Wolfram|Alpha: truly amazing, but no Google slayer yet

By Sterling “Chip” Camden
Contributing Writer, [GAS]

Today marks the official launch date of Wolfram|Alpha, a “computational knowledge engine” from Wolfram Research.  The stated goal of Wolfram|Alpha is “to make all systematic knowledge immediately computable and accessible to everyone.”  Simplistically, you ask it a question and it gives you the answer – along with a lot of related information.

The engine stores curated knowledge of more than 10 trillion pieces of data.  It contains more than 50,000 types of algorithms and models, using more than five million lines of  Wolfram’s Mathematica symbolic language – and plans are to expand this knowledge base continuously.  It’s no surprise, then, that Wolfram|Alpha excels at queries that are heavy on numbers.

For instance, typing fibonacci 43 gives you the the 43rd Fibonacci number.  As with all queries, Wolfram|Alpha first displays how it interpreted your input, followed by the result.  Then it gives you more information, such as alternative representations and truly useless stuff like how that number compares to the world population.  By contrast, Google provides links to various sites that will give you some of that same information.  Wolfram|Alpha apparently doesn’t know what to do with Perrin numbers, though, while Google provides relevant links for perrin number 12 (including one from Wolfram MathWorld, ironically).

Asking Wolfram|Alpha for mortgage $700,000, 5%, 30 years gives you a breakdown of monthly payments, total interest paid, and a full amortization schedule.  The same query on Google gives you links to sites that might be able to answer your question, but a lot more who’d like to sell you that loan.

Unfortunately, a lot of everyday search queries aren’t based on numbers.  Google ruby vs python, and you’ll get a ton of links to comparisons between the two languages.  Oddly, Wolfram|Alpha thinks that you want to compare the two movies with those titles.  At first glance you might think that the comparison of two programming languages would lend itself better to a quantitative analysis than the comparison of two movies.  But the level of abstraction in programming renders the comparison of languages more of a qualitative discussion, while Wolfram|Alpha’s comparison of the movies sticks to the quantitative facts (cast, runtime, directors, etc.)

Forget about vanity searches on Wolfram|Alpha unless you’re someone important.  My  name was interpreted as a comparison between Sterling, Colorado and Camden, New Jersey.  Did you know that it’s 1480 miles from my first name to my last?  On Google, on the other hand, you have to get to the third page of results to find something that isn’t about or by me.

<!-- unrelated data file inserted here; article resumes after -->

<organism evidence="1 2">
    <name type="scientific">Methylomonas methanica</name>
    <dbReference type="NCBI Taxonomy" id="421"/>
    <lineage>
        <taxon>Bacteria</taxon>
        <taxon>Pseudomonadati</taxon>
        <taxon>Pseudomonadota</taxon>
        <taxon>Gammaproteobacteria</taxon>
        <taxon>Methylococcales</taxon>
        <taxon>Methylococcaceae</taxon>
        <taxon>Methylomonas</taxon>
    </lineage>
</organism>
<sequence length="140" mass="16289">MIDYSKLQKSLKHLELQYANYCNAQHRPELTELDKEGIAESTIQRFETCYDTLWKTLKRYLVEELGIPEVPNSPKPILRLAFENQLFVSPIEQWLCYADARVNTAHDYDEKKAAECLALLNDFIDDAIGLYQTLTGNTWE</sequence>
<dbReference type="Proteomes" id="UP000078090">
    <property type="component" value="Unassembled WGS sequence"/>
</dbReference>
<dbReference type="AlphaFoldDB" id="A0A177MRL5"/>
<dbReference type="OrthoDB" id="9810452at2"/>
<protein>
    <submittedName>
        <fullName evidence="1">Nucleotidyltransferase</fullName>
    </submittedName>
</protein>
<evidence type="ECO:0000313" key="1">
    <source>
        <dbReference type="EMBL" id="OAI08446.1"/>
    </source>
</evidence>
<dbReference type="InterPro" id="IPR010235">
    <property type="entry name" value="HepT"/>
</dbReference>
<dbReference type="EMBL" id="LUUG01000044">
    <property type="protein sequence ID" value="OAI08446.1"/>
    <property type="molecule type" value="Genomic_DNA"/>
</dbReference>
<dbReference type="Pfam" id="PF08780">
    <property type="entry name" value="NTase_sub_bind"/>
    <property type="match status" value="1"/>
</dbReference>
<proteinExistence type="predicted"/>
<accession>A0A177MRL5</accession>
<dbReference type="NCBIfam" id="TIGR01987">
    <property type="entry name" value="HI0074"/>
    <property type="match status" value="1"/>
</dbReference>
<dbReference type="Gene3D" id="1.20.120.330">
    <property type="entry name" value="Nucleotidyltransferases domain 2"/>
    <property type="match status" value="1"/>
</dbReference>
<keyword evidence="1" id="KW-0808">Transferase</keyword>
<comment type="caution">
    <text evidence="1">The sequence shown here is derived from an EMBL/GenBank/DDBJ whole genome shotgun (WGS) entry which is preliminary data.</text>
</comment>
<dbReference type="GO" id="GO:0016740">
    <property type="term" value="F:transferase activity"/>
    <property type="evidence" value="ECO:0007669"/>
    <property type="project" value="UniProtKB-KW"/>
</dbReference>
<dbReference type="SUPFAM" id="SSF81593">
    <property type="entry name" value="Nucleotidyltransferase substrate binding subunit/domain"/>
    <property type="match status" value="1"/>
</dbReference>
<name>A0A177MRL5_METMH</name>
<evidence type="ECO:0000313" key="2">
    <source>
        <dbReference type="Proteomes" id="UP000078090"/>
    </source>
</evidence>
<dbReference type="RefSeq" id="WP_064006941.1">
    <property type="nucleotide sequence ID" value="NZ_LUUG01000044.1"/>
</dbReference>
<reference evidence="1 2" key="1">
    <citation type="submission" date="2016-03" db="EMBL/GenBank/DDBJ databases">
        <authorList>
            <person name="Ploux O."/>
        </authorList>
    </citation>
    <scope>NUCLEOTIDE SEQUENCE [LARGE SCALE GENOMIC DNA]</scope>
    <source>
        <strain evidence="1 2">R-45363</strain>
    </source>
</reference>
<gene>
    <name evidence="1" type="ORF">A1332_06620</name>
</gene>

My Dad used to work for NSA, and he told me a (possibly apocryphal) story about someone who once asked one of the NSA computers, “Is there a God?”  To which the computer replied, “Now there is.”  Google naturally provides links to the many sites that discuss this question.  Wolfram|Alpha humbly (or ominously) replies, “Additional functionality for this topic is under development.”

At least Wolfram|Alpha recognizes a request for 42 when it sees it.  Google’s first two results give you essentially the same answer, but it follows those with discussions on the meaning of life outside the scope of the works of Douglas Adams.

Wolfram|Alpha’s ability to understand and parse queries is based on known vocabularies of more than a thousand domains.  This, too, will grow – perhaps to some point in the future where it will understand most anything you can throw at it.  For now, it has a limited ability to grok.

But Wolfram|Alpha has a bigger deficit than that, in my opinion.  All of its knowledge, though curated for accuracy, is contained within its own database.  You can often click on a link for source information, but that only lists a bibliography of sources, not direct links to the source for that specific answer.  Thus, for information that is less than mathematically necessary, you don’t have the opportunity to evaluate its authority the same way you do with Google results.  Google is therefore more appropriate for researching topics for which the jury is still out on some details.  Perhaps as Wolfram|Alpha grows and learns, it will be able to incorporate notions of authority and opinion – or develop opinions of its own.

Here’s a screencast of Stephen Wolfram demonstrating some of Wolfram|Alpha’s capabilities.

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